as conehead says, check (!) you got the support of the other half (maybe take her out for a nice meal and pitch the idea..or certainly pick when he is in a good mood!). i am out the door to train before work, train after work, probably a rest daya week, and on weekend after training sessions, when spending time with them am goosed! my mrs is so supportive (meals on table when get in!) it makes it much easier. for me that is part of the ironman, the sacrifices that you have to make to get there - reflect on it as you get in the lake, and be proud of your efforts.

    i would definately not do as treefog says (sorry treefog) in doing a marathon before hand! it takes way to long to recover. most people will do training runs of up to 2-3 hours, tyring to cover 20 miles. from reading various articles, i understand that the fitness gains beyond this are limited, and injury risks are much higher.

    overall if you can do it.....would totally recommend it............you will understand why people get the bug!
  • ipay1980ipay1980 Posts: 84
    bopo, top effort on your race!

    dont let 86kg put you off - make sure is powerful muscles for swim and bike.

    ain alar juhanson is 100kg!!!!!!!!! just got to use it to your advantage.

    also as you train up for the distance, with the longer rides and runs, your weight will most likely fall.
  • WannabetriWannabetri Posts: 219
    Definitely don't let 86kgs put you off, am at 94kg and doing IMUK in 7 weeks!!

    Hoping to get down to around 90kg for the race but like ipay says Ain is a beast of a man and always delivers. His bike leg is awesome, and his running ain't shabby as far as it goes.

    Provided you trained to race at the weight you carry then, you'll be able to do it. At least this is what I am saying to myself each day!!!! [:D]
  • cammykcammyk Posts: 36

    I read the book months ago before i even found this blog :O). I read it again last week as did my wife as I was pissing myself so much reading it. I read it before i started the training then did all the training and then read it before the race and having read it again the experience in many areas was similar.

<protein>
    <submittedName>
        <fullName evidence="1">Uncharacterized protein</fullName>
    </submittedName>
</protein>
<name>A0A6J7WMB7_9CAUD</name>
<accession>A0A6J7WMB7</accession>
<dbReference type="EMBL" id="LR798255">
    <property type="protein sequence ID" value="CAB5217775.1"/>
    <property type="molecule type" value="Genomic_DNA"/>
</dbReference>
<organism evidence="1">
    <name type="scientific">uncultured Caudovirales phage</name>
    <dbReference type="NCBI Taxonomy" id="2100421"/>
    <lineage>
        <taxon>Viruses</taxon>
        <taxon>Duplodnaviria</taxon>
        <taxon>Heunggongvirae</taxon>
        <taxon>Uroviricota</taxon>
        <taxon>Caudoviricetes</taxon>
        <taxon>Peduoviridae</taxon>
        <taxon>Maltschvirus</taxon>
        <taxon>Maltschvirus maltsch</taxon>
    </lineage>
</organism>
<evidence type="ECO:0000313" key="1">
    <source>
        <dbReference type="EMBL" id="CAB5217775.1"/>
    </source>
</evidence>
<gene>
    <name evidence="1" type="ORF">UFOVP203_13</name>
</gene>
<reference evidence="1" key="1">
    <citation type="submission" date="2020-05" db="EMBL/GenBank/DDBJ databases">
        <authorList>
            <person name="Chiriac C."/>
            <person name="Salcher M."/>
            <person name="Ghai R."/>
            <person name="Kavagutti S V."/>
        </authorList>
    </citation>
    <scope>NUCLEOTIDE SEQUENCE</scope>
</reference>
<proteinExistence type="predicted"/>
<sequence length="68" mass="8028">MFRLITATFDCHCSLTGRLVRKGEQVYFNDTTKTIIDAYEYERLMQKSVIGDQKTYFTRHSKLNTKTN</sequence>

I did work on the nutrition side a bit before the race and tried out several things during long brick sessions(full 90k bike 15k run). I worked out timing/substance and eventually worked out what I could scrape by on. Then I trained a lot at scrape by/survival level and then took more on race day as a boost and I only got heavy legs in the last 3-4k of the run.


    My biggest worry pre race was not getting injured and just finishing the swim and how big the hills were as I'd been training mostly on the flat. I came out at the end very tired but I wasn't dying and recovered pretty quick and as soon as first bike lap was done I knew I'd finish. I could not have gone any faster though as I was mono paced for the whole second lap of the run. I think I can do more on the bike as I managed to drop 3:30 90K down to 3:04 90K in 14 weeks. If I have a year I can get better and probably go longer.


    is a race narrative of Ironman 70.30 Switzerland i did on my blog.


    I've got the buy in at home in spades as its 100% better than what I was doing previously. I do think though that what I'm hearing is matching what I imagined. Its not just longer, its mucyh harder as its much longer. I suppose I could start the training and see how I get on. No harm done :O)

  • ipay1980ipay1980 Posts: 84
    spot on thinking. make sure you get a good training plan, with speciifc periods in ie prep, base 123 and build 12, taper with recovery in each. also be clear what each training period is about, so you know what you are working for. also get up to speed, if you are not already, with HR zones, and training in these, as really impt again for your different training sessions/periods.

    all the best with whatever you decide! if you do it, you will definately not regret it.